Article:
FROM: U.S. SECURITIES AND EXCHANGE COMMISSION
06/09/2015 03:00 PM EDT
The Securities and Exchange Commission charged three men living in California with insider trading in the stock and options of a biotechnology company where one of them worked.
The SEC alleges that Michael J. Fefferman learned material nonpublic information as senior director of information technology at Ardea Biosciences Inc. He tipped his brother-in-law Chad E. Wiegand in advance of major public announcements related to two pharmaceutical trials, a licensing agreement for a cancer drug, and eventually the acquisition of the company by AstraZeneca PLC. Wiegand, a stockbroker, purchased Ardea stock in various customer accounts based on the confidential information he received from Fefferman, and he tipped his friend and fellow stockbroker Akis C. Eracleous so he could similarly buy stock on behalf of his customers. The alleged insider trading resulted in illegal profits of approximately $530,000.
One of Eracleous’s customers, his cousin, has been named as a relief defendant in the SEC’s complaint for the purpose of recovering insider trading profits in his brokerage account. The cousin agreed to pay back the entire amount of illicit profits in his account totaling $219,175 in disgorgement and interest.
Fefferman, Wiegand, and Eracleous have agreed to settlements that are subject to court approval. Disgorgement, prejudgment interest, and penalties will be determined at a later date. Wiegand and Eracleous have agreed to be barred from the securities industry.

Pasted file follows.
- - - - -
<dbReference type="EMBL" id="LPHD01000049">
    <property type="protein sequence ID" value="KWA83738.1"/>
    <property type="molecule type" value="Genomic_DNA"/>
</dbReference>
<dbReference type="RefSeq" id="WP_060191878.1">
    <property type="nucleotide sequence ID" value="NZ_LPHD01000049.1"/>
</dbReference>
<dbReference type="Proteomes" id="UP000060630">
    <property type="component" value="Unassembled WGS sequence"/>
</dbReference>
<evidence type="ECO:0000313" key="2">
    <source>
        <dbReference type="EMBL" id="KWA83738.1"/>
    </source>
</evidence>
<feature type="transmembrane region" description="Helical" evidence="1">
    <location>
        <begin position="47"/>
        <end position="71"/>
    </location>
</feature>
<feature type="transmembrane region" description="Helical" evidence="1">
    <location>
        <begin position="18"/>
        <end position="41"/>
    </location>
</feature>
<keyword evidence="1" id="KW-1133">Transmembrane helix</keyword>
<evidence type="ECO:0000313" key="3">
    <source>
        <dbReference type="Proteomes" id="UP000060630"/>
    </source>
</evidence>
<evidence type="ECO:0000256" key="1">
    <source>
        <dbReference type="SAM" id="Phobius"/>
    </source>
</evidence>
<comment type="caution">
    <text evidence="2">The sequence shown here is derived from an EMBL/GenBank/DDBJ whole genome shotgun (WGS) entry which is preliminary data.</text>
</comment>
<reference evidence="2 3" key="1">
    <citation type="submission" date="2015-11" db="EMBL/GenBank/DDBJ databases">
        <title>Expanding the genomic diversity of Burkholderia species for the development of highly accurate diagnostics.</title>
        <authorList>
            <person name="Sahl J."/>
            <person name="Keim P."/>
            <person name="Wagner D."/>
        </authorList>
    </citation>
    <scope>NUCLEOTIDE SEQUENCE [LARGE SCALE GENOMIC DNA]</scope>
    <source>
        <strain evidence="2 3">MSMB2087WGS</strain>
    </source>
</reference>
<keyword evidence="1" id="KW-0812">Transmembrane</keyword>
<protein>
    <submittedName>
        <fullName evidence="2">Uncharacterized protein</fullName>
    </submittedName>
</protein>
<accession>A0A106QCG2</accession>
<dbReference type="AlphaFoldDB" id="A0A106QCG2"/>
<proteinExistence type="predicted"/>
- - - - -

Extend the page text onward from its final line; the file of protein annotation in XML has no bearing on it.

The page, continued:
In a parallel action, the U.S. Attorney’s Office for the Southern District of California today announced criminal charges against Wiegand and Eracleous.
“As a corporate insider, Fefferman breached his duty to Ardea’s shareholders by tipping confidential information about significant corporate events before they were announced,” said Sharon B. Binger, Director of the SEC’s Philadelphia Regional Office. “Wiegand and Eracleous took unfair advantage of the investing public by trading on confidential company knowledge unknown to others.”
According to the SEC’s complaint filed in federal court in San Diego, the insider trading occurred from April 2009 to April 2012. The complaint charges Fefferman, Wiegand, and Eracleous with violating the antifraud provisions of the federal securities laws.
The SEC’s continuing investigation is being conducted by Patricia A. Paw, John S. Rymas, and Daniel Koster in the Philadelphia office. The case is being supervised by Brendan P. McGlynn, and the litigation will be led by David L. Axelrod and Michael J. Rinaldi. The SEC appreciates the assistance of the U. S. Attorney’s Office for the Southern District of California, the Federal Bureau of Investigation, and the Financial Industry Regulatory Authority.